Online Dispute Resolution (“ODR”) may refer to any form of alternative dispute resolution conducted with the aid of a computer. Two in particular, mediation and arbitration, are proceeded by a variety of adjectives: Remote; Virtual; Cloud; Videoconference; etc. Here, ODR will refer specifically to mediations and arbitrations conducted by videoconference without actual face-to-face, in-person meetings. (Whenever information would pertain equally to mediation or arbitration, the term mediation is used.)
Aspects of ODR have been with us in one form another for decades. ODR includes a variety of remote dispute resolution mechanisms, from negotiations by telephone and email, to arbitrations conducted without any witnesses based on documents supplied via email or facsimile. But arbitrations and mediations conducted exclusively via videoconferencing are the subject of this article.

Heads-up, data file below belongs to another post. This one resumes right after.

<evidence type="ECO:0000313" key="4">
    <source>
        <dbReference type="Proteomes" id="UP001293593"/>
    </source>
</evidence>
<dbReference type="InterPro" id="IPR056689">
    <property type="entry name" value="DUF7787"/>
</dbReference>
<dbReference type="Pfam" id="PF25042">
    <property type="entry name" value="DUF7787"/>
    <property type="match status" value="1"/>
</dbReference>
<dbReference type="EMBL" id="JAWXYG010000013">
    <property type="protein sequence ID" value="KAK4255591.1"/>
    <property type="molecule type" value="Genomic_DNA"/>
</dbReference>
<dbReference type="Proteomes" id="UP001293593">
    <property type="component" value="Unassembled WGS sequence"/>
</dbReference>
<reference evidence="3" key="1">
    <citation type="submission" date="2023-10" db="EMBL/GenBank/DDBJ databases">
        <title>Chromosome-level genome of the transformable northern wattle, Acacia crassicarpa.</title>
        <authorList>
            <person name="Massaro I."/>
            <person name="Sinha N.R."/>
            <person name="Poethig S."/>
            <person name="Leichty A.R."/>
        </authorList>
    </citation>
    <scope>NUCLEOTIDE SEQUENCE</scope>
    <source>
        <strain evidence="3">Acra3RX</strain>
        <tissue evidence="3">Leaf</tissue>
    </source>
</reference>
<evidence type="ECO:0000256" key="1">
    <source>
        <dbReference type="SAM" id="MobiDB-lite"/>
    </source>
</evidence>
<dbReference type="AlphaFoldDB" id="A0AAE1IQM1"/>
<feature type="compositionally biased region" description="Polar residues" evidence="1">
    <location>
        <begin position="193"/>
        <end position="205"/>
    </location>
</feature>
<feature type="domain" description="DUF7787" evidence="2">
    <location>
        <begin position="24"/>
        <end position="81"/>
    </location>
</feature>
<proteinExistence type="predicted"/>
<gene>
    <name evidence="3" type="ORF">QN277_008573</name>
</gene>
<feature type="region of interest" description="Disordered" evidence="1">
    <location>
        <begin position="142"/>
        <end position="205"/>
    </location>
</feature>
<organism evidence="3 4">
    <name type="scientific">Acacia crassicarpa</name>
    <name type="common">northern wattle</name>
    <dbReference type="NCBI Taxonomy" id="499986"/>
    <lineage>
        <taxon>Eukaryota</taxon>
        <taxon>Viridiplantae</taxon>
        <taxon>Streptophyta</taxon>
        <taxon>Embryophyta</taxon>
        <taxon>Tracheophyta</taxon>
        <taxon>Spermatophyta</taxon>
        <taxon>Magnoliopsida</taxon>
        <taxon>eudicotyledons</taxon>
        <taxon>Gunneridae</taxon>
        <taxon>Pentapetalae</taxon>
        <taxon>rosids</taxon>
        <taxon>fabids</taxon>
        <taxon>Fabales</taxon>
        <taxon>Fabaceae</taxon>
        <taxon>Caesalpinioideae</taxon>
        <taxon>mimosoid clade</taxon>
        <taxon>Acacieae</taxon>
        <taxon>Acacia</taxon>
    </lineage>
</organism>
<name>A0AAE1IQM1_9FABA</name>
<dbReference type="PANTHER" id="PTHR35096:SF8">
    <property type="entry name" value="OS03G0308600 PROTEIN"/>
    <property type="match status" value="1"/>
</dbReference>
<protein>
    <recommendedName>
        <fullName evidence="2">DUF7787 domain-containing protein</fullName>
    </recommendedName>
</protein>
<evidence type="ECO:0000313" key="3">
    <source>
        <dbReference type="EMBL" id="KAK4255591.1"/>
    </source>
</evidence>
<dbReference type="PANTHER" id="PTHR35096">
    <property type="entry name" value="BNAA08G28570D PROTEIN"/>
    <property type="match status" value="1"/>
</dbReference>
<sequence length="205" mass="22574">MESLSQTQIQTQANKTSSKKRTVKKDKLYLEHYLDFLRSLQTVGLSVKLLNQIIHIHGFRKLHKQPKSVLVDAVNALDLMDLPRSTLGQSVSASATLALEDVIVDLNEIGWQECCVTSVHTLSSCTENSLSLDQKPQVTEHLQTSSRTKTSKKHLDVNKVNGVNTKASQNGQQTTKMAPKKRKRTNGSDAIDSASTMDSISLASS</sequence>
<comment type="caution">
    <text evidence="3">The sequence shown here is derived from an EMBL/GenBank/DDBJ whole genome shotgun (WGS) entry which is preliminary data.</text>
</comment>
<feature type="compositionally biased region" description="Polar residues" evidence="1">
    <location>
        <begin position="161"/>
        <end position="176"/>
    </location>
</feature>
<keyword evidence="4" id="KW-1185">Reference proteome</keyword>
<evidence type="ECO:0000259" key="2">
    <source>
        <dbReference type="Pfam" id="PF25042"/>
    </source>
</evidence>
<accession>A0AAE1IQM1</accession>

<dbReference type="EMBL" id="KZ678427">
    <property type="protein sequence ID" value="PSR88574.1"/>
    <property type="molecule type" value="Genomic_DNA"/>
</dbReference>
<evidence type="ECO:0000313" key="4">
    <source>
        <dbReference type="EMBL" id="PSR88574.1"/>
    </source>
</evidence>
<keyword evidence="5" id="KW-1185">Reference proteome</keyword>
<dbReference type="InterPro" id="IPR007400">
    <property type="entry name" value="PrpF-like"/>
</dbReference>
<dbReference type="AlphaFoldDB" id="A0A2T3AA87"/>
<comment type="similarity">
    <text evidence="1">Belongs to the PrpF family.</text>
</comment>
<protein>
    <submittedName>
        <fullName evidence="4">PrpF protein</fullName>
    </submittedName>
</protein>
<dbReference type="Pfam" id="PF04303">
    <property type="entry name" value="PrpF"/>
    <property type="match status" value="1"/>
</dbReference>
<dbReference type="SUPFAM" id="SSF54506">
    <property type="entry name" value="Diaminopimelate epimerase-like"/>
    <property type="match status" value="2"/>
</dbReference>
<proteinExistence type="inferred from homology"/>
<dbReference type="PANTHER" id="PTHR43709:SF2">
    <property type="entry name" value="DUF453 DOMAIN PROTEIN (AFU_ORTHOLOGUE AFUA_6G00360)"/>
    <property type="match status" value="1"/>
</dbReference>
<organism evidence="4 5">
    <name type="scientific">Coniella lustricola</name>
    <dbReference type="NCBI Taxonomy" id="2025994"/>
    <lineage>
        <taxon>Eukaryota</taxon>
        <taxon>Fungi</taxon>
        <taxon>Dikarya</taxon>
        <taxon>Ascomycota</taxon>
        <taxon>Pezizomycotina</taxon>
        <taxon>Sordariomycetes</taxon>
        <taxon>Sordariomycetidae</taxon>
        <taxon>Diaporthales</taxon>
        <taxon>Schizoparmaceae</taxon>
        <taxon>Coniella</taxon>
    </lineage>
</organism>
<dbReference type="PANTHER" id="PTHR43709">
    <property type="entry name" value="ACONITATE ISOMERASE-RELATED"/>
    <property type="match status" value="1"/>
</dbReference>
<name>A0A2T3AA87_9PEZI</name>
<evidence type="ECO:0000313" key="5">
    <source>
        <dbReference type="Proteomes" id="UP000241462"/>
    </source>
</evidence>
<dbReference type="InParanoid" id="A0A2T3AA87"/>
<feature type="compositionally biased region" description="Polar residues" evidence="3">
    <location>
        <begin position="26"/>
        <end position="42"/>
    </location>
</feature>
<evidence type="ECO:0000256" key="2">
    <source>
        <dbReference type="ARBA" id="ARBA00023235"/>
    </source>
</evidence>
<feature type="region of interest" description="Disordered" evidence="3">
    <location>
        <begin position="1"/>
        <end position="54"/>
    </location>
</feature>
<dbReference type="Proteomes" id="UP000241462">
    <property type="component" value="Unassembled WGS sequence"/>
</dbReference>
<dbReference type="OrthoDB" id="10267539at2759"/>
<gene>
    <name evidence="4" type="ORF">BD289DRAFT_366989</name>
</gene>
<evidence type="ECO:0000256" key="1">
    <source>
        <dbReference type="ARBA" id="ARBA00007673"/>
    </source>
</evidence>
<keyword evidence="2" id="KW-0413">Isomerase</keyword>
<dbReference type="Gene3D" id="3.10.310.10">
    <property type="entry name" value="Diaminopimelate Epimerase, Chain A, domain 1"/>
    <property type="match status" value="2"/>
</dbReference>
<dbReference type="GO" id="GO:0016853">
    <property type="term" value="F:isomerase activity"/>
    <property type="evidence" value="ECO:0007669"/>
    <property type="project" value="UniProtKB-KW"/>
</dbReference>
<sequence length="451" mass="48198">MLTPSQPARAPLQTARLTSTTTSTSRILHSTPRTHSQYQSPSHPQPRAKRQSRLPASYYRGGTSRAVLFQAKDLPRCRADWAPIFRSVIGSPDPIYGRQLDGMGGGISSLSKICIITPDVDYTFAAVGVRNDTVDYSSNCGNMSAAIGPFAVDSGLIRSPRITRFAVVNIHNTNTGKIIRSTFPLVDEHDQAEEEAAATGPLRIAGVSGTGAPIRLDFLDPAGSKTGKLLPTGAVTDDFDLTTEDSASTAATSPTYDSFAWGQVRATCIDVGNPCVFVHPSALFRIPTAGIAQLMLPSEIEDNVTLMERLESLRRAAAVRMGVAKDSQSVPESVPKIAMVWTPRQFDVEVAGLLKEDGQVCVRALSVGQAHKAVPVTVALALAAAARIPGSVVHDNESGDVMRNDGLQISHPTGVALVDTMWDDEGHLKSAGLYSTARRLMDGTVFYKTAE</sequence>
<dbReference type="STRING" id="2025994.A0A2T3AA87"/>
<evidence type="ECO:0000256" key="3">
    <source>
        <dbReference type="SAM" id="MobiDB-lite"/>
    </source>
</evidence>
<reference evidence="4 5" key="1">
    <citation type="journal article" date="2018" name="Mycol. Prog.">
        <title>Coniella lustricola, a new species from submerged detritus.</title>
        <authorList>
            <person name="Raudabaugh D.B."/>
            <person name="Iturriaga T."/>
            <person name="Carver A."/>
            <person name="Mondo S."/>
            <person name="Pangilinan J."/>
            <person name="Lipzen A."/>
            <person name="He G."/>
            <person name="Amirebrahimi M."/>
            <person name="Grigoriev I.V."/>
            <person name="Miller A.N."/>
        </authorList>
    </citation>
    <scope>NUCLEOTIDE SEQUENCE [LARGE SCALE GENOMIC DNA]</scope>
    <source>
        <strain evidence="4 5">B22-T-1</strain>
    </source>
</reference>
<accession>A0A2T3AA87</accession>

The Case for and Against ODR (with Rebuttal)
Traditionally, both mediation and arbitration have been conducted almost exclusively in face-to-face meetings. Yes, some processes are held with one or more participants appearing by phone or videoconference, but those are most often exceptions, not the rule.
Early forms of ODR have been around for the past few decades. However, until videoconferencing became affordable and ubiquitous, most such ODR processes involved a simple typed exchange of monetary settlement offers and counteroffers through an impersonal platform; Party A typing in an offer and Party B typing in a counteroffer, then rinse and repeat until reaching a settlement or declaring an impasse. Enter free (or nearly free) video conferencing via Skype, Facebook, Google Duo, Go To Meeting, WebEx and Zoom, etc. and ODR becomes virtual reality.